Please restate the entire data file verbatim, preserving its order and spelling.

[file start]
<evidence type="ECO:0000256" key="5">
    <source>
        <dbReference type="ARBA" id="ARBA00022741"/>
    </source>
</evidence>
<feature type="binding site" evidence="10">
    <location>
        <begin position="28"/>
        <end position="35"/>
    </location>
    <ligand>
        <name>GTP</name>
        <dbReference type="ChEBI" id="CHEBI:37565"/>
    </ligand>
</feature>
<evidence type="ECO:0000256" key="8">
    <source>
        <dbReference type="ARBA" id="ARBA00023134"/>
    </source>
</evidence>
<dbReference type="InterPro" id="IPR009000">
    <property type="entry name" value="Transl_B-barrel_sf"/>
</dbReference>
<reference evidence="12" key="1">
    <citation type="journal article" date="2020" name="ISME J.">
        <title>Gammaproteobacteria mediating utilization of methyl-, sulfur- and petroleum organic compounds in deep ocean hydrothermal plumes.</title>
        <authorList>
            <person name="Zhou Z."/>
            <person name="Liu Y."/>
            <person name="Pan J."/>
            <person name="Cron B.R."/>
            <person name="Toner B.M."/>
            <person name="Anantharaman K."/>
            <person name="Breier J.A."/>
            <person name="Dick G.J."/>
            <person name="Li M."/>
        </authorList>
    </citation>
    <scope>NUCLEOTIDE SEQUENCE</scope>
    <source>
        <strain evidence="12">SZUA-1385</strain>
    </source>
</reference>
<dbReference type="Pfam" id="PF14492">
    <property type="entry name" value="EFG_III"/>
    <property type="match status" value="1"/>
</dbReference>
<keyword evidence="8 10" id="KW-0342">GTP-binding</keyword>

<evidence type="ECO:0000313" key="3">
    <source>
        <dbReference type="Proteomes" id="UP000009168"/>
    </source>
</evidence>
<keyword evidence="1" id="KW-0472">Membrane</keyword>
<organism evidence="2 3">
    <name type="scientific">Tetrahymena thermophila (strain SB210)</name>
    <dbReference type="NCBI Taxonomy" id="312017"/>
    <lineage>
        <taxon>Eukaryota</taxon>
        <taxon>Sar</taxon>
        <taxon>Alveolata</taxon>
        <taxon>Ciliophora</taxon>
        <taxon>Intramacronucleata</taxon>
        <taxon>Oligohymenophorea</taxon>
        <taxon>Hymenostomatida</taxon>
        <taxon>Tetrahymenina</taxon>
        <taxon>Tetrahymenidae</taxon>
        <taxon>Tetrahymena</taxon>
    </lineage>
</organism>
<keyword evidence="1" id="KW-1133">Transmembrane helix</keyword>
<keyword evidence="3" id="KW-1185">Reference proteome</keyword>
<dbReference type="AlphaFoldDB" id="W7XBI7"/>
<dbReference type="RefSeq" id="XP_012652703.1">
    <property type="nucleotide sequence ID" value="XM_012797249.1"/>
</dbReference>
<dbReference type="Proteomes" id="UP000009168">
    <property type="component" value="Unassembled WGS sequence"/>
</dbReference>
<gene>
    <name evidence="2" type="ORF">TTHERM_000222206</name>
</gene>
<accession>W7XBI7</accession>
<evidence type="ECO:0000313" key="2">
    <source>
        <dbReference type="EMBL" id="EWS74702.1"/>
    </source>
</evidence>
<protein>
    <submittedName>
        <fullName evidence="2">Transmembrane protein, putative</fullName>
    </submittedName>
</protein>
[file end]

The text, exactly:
<evidence type="ECO:0000256" key="5">
    <source>
        <dbReference type="ARBA" id="ARBA00022741"/>
    </source>
</evidence>
<feature type="binding site" evidence="10">
    <location>
        <begin position="28"/>
        <end position="35"/>
    </location>
    <ligand>
        <name>GTP</name>
        <dbReference type="ChEBI" id="CHEBI:37565"/>
    </ligand>
</feature>
<evidence type="ECO:0000256" key="8">
    <source>
        <dbReference type="ARBA" id="ARBA00023134"/>
    </source>
</evidence>
<dbReference type="InterPro" id="IPR009000">
    <property type="entry name" value="Transl_B-barrel_sf"/>
</dbReference>
<reference evidence="12" key="1">
    <citation type="journal article" date="2020" name="ISME J.">
        <title>Gammaproteobacteria mediating utilization of methyl-, sulfur- and petroleum organic compounds in deep ocean hydrothermal plumes.</title>
        <authorList>
            <person name="Zhou Z."/>
            <person name="Liu Y."/>
            <person name="Pan J."/>
            <person name="Cron B.R."/>
            <person name="Toner B.M."/>
            <person name="Anantharaman K."/>
            <person name="Breier J.A."/>
            <person name="Dick G.J."/>
            <person name="Li M."/>
        </authorList>
    </citation>
    <scope>NUCLEOTIDE SEQUENCE</scope>
    <source>
        <strain evidence="12">SZUA-1385</strain>
    </source>
</reference>
<dbReference type="Pfam" id="PF14492">
    <property type="entry name" value="EFG_III"/>
    <property type="match status" value="1"/>
</dbReference>
<keyword evidence="8 10" id="KW-0342">GTP-binding</keyword>

<evidence type="ECO:0000313" key="3">
    <source>
        <dbReference type="Proteomes" id="UP000009168"/>
    </source>
</evidence>
<keyword evidence="1" id="KW-0472">Membrane</keyword>
<organism evidence="2 3">
    <name type="scientific">Tetrahymena thermophila (strain SB210)</name>
    <dbReference type="NCBI Taxonomy" id="312017"/>
    <lineage>
        <taxon>Eukaryota</taxon>
        <taxon>Sar</taxon>
        <taxon>Alveolata</taxon>
        <taxon>Ciliophora</taxon>
        <taxon>Intramacronucleata</taxon>
        <taxon>Oligohymenophorea</taxon>
        <taxon>Hymenostomatida</taxon>
        <taxon>Tetrahymenina</taxon>
        <taxon>Tetrahymenidae</taxon>
        <taxon>Tetrahymena</taxon>
    </lineage>
</organism>
<keyword evidence="1" id="KW-1133">Transmembrane helix</keyword>
<keyword evidence="3" id="KW-1185">Reference proteome</keyword>
<dbReference type="AlphaFoldDB" id="W7XBI7"/>
<dbReference type="RefSeq" id="XP_012652703.1">
    <property type="nucleotide sequence ID" value="XM_012797249.1"/>
</dbReference>
<dbReference type="Proteomes" id="UP000009168">
    <property type="component" value="Unassembled WGS sequence"/>
</dbReference>
<gene>
    <name evidence="2" type="ORF">TTHERM_000222206</name>
</gene>
<accession>W7XBI7</accession>
<evidence type="ECO:0000313" key="2">
    <source>
        <dbReference type="EMBL" id="EWS74702.1"/>
    </source>
</evidence>
<protein>
    <submittedName>
        <fullName evidence="2">Transmembrane protein, putative</fullName>
    </submittedName>
</protein>